A Boston judge this week ordered a permanent injunction against General Electric over a patent lawsuit with another major turbine producer over the Haliade-X wind turbine. GE has marketed it as the most powerful turbine on market, and it’s the type set to be used for the Vineyard Wind 1 project, which starts offshore construction in a few months out of the Port of New Bedford.
A jury in June found GE infringed on a Siemens Gamesa Renewable Energy (SGRE) patent for turbine technology. Last month, both GE and SGRE (the plaintiff) agreed in a proposed ruling that Vineyard Wind 1 could be “carved out” of the permanent injunction, meaning the injunction would not apply to that project given how far along it is.
The judge agreed, but stated GE will be limited to the 62 turbines, regardless of any amendments to agreements between Vineyard Wind and GE, the ruling states.
The Light requested comment from GE and Vineyard Wind on any implications the 62-turbine limit could have on the project, particularly if a turbine fails or parts need to be replaced.
A GE Renewable Energy spokesperson answered in the affirmative when asked if the company would be able to replace any turbine parts that have issues.
The exact language of the ruling states it would not prevent GE from “making (e.g., manufacturing and assembling), using (e.g., installing, operating, repairing, maintaining, servicing, and replacing), or importing 62 (sixty-two) infringing Haliade-X turbines for the Vineyard Wind 1 Offshore Energy Project in accordance with the Turbine Supply Agreement and/or the Service and Maintenance Agreement.”
“For avoidance of doubt, the total number of Haliade-X wind turbines permitted under this Carve Out is limited to 62 (sixty-two) turbines, regardless of any amendments to the GE-Vineyard Wind 1, LLC Agreements,” the ruling continues.
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A Vineyard Wind spokesperson said by email that it is not an issue for the project when asked about the turbine limit and whether it would present issues if a turbine fails or parts need to be replaced.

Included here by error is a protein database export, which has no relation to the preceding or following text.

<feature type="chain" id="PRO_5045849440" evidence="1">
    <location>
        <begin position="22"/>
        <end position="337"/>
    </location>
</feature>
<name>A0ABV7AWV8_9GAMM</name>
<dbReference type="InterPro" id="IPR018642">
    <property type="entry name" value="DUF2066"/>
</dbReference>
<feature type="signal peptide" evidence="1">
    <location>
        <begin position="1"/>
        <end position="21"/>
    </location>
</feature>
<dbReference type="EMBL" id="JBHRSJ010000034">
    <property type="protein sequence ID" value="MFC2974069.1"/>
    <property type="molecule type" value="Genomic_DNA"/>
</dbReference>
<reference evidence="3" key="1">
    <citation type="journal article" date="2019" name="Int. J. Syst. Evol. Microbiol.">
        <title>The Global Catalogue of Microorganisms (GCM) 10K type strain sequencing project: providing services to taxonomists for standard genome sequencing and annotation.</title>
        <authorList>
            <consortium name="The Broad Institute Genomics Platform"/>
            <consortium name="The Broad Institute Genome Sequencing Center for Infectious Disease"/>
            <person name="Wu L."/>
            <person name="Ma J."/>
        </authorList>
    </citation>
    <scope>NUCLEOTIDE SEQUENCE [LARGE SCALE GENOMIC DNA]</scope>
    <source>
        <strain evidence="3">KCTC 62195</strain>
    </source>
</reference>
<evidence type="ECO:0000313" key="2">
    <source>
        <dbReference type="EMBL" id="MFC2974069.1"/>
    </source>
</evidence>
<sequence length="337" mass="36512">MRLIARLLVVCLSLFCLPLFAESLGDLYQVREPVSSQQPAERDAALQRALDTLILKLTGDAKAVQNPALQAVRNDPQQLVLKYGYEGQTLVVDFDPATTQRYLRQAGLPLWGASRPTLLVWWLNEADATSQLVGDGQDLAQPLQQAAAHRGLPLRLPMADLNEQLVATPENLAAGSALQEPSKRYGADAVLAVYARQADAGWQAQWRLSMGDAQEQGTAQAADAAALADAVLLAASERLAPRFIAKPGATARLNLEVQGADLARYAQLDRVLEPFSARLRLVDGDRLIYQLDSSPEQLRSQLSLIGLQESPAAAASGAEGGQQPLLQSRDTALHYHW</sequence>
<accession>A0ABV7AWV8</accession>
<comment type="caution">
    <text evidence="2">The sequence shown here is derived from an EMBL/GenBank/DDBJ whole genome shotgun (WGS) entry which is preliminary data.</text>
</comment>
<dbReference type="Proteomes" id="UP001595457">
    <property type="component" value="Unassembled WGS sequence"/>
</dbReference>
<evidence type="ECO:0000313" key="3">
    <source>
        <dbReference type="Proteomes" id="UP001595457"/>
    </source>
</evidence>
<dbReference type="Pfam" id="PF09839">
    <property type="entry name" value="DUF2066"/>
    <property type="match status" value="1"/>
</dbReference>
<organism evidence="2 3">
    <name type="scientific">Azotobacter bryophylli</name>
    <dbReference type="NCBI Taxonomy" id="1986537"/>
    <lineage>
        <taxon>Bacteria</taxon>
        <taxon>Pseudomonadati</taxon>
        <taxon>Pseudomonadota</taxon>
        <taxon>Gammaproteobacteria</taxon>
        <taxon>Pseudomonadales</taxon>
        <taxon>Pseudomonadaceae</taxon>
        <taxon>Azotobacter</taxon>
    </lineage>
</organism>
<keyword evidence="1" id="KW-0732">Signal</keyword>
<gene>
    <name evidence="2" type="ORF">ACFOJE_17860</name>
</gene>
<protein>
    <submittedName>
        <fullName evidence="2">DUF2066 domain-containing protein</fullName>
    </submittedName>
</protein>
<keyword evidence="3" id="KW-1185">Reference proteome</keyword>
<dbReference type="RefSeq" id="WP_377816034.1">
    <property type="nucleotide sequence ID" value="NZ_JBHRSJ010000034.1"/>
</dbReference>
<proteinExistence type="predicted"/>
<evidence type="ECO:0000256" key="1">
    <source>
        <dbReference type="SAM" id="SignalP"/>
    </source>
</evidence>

Before the agreement, Vineyard Wind CEO Klaus Skoust Moeller told the court that the Vineyard Wind 1 project would not be built if it could not use the agreed on GE turbines.
“If the court issued such an injunction, the project would collapse,” wrote Moeller, noting it would take years to change the turbine supplier and redesign, recertify and re-contract the project.
Judge William G. Young of the U.S. District Court of Massachusetts determined not only Vineyard Wind 1, but also Ocean Wind, slated for the New Jersey coast, would be excluded from the permanent injunction.
Young cited a United Nations report on the climate crisis in a memo on his judgment.
“…the world is currently facing a rapidly developing climate crisis,” he wrote. “Delaying largescale wind energy projects can impact efforts to combat this crisis.”
GE Renewable Energy in a written statement said it was “pleased” Ocean Wind and Vineyard Wind can move forward with the Haliade-X turbines, but that it disagrees with the injunction.
“Our customers are aware that we can and will explore other design options that enable us to bring the benefits of the Haliade-X to the U.S,” the statement read. “We’re exploring all legal options to ensure that we can continue to support the growth of offshore wind in the U.S., including an appeal of today’s ruling. We are fully committed to the U.S. offshore wind industry, to each of our ongoing projects, and remain confident in the legal and technical options available to us.”
A Siemens Gamesa spokesperson said the company welcomed the judgment.
“We understand the Court’s decision to carve out the Vineyard Wind and Ocean Wind 1 projects from the injunction, and we will continue to protect and defend our intellectual property and the innovations provided by Siemens Gamesa’s offshore wind turbines,” the statement read.
As part of the ruling, GE will be required to pay $30,000 per installed megawatt of Haliade-X turbines for the Vineyard Wind project (which equates to about $24 million for the 800 megawatts). GE, however, noted it is exploring an appeal of the ruling, per its statement.
Email Anastasia E. Lennon at firstname.lastname@example.org.